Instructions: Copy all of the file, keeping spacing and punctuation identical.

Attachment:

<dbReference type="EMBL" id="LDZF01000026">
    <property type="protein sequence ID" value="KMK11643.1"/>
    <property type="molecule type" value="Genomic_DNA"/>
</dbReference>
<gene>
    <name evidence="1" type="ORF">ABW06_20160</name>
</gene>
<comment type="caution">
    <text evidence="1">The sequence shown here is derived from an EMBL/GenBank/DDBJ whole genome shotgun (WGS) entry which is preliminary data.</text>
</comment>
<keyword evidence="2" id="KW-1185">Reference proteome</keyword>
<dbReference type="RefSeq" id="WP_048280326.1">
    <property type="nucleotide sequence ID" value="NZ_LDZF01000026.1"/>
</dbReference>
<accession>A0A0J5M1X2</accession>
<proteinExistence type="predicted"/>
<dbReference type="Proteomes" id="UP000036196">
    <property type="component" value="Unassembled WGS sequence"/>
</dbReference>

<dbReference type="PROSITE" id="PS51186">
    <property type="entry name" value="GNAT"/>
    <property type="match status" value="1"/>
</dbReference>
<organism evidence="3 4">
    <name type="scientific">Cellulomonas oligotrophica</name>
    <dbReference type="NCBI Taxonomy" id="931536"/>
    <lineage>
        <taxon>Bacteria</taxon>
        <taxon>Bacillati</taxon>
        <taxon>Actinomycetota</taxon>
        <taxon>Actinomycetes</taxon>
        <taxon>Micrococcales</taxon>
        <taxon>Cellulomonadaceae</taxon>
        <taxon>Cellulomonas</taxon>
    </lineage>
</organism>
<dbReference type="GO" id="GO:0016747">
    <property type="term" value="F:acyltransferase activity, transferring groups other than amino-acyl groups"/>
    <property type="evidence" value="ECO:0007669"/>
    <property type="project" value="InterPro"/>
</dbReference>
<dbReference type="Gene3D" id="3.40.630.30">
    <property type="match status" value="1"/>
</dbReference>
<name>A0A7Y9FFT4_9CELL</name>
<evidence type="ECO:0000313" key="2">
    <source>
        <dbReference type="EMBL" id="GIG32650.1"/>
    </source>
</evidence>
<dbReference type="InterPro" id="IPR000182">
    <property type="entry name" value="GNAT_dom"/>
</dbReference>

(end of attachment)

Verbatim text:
<dbReference type="EMBL" id="LDZF01000026">
    <property type="protein sequence ID" value="KMK11643.1"/>
    <property type="molecule type" value="Genomic_DNA"/>
</dbReference>
<gene>
    <name evidence="1" type="ORF">ABW06_20160</name>
</gene>
<comment type="caution">
    <text evidence="1">The sequence shown here is derived from an EMBL/GenBank/DDBJ whole genome shotgun (WGS) entry which is preliminary data.</text>
</comment>
<keyword evidence="2" id="KW-1185">Reference proteome</keyword>
<dbReference type="RefSeq" id="WP_048280326.1">
    <property type="nucleotide sequence ID" value="NZ_LDZF01000026.1"/>
</dbReference>
<accession>A0A0J5M1X2</accession>
<proteinExistence type="predicted"/>
<dbReference type="Proteomes" id="UP000036196">
    <property type="component" value="Unassembled WGS sequence"/>
</dbReference>

<dbReference type="PROSITE" id="PS51186">
    <property type="entry name" value="GNAT"/>
    <property type="match status" value="1"/>
</dbReference>
<organism evidence="3 4">
    <name type="scientific">Cellulomonas oligotrophica</name>
    <dbReference type="NCBI Taxonomy" id="931536"/>
    <lineage>
        <taxon>Bacteria</taxon>
        <taxon>Bacillati</taxon>
        <taxon>Actinomycetota</taxon>
        <taxon>Actinomycetes</taxon>
        <taxon>Micrococcales</taxon>
        <taxon>Cellulomonadaceae</taxon>
        <taxon>Cellulomonas</taxon>
    </lineage>
</organism>
<dbReference type="GO" id="GO:0016747">
    <property type="term" value="F:acyltransferase activity, transferring groups other than amino-acyl groups"/>
    <property type="evidence" value="ECO:0007669"/>
    <property type="project" value="InterPro"/>
</dbReference>
<dbReference type="Gene3D" id="3.40.630.30">
    <property type="match status" value="1"/>
</dbReference>
<name>A0A7Y9FFT4_9CELL</name>
<evidence type="ECO:0000313" key="2">
    <source>
        <dbReference type="EMBL" id="GIG32650.1"/>
    </source>
</evidence>
<dbReference type="InterPro" id="IPR000182">
    <property type="entry name" value="GNAT_dom"/>
</dbReference>